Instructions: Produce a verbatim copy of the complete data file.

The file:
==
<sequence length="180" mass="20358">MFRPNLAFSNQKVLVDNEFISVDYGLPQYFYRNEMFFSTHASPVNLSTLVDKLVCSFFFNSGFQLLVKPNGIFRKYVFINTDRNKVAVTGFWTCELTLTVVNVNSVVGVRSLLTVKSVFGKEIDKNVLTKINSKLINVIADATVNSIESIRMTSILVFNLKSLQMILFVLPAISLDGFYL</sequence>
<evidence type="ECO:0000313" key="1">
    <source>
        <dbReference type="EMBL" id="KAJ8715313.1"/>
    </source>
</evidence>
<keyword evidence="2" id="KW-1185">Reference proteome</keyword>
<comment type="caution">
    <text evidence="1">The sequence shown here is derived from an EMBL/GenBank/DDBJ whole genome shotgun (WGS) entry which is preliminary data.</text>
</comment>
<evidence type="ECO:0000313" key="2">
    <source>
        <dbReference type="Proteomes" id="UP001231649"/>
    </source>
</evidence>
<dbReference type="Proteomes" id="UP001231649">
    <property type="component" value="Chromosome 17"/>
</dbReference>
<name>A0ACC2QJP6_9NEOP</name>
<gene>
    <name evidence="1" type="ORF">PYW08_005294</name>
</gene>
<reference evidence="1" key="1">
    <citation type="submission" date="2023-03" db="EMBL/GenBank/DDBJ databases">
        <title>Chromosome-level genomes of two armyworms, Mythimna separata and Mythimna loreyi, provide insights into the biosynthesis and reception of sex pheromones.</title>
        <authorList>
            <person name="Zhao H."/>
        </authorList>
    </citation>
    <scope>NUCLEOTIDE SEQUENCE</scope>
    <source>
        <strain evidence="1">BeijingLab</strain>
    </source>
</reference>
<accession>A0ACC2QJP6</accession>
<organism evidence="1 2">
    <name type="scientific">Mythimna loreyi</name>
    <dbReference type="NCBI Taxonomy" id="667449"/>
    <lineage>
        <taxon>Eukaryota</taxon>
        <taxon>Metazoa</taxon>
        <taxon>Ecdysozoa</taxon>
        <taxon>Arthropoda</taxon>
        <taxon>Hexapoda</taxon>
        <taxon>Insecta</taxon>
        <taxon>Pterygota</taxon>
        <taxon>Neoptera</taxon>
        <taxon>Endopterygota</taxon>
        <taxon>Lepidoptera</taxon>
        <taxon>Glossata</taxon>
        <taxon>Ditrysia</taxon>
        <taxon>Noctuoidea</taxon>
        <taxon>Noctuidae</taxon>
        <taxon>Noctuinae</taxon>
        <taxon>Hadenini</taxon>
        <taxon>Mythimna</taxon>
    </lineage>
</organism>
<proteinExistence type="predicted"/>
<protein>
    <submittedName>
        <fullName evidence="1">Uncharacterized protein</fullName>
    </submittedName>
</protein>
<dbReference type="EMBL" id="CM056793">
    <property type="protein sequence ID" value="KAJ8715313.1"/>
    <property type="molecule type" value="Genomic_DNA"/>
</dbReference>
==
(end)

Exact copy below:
<sequence length="180" mass="20358">MFRPNLAFSNQKVLVDNEFISVDYGLPQYFYRNEMFFSTHASPVNLSTLVDKLVCSFFFNSGFQLLVKPNGIFRKYVFINTDRNKVAVTGFWTCELTLTVVNVNSVVGVRSLLTVKSVFGKEIDKNVLTKINSKLINVIADATVNSIESIRMTSILVFNLKSLQMILFVLPAISLDGFYL</sequence>
<evidence type="ECO:0000313" key="1">
    <source>
        <dbReference type="EMBL" id="KAJ8715313.1"/>
    </source>
</evidence>
<keyword evidence="2" id="KW-1185">Reference proteome</keyword>
<comment type="caution">
    <text evidence="1">The sequence shown here is derived from an EMBL/GenBank/DDBJ whole genome shotgun (WGS) entry which is preliminary data.</text>
</comment>
<evidence type="ECO:0000313" key="2">
    <source>
        <dbReference type="Proteomes" id="UP001231649"/>
    </source>
</evidence>
<dbReference type="Proteomes" id="UP001231649">
    <property type="component" value="Chromosome 17"/>
</dbReference>
<name>A0ACC2QJP6_9NEOP</name>
<gene>
    <name evidence="1" type="ORF">PYW08_005294</name>
</gene>
<reference evidence="1" key="1">
    <citation type="submission" date="2023-03" db="EMBL/GenBank/DDBJ databases">
        <title>Chromosome-level genomes of two armyworms, Mythimna separata and Mythimna loreyi, provide insights into the biosynthesis and reception of sex pheromones.</title>
        <authorList>
            <person name="Zhao H."/>
        </authorList>
    </citation>
    <scope>NUCLEOTIDE SEQUENCE</scope>
    <source>
        <strain evidence="1">BeijingLab</strain>
    </source>
</reference>
<accession>A0ACC2QJP6</accession>
<organism evidence="1 2">
    <name type="scientific">Mythimna loreyi</name>
    <dbReference type="NCBI Taxonomy" id="667449"/>
    <lineage>
        <taxon>Eukaryota</taxon>
        <taxon>Metazoa</taxon>
        <taxon>Ecdysozoa</taxon>
        <taxon>Arthropoda</taxon>
        <taxon>Hexapoda</taxon>
        <taxon>Insecta</taxon>
        <taxon>Pterygota</taxon>
        <taxon>Neoptera</taxon>
        <taxon>Endopterygota</taxon>
        <taxon>Lepidoptera</taxon>
        <taxon>Glossata</taxon>
        <taxon>Ditrysia</taxon>
        <taxon>Noctuoidea</taxon>
        <taxon>Noctuidae</taxon>
        <taxon>Noctuinae</taxon>
        <taxon>Hadenini</taxon>
        <taxon>Mythimna</taxon>
    </lineage>
</organism>
<proteinExistence type="predicted"/>
<protein>
    <submittedName>
        <fullName evidence="1">Uncharacterized protein</fullName>
    </submittedName>
</protein>
<dbReference type="EMBL" id="CM056793">
    <property type="protein sequence ID" value="KAJ8715313.1"/>
    <property type="molecule type" value="Genomic_DNA"/>
</dbReference>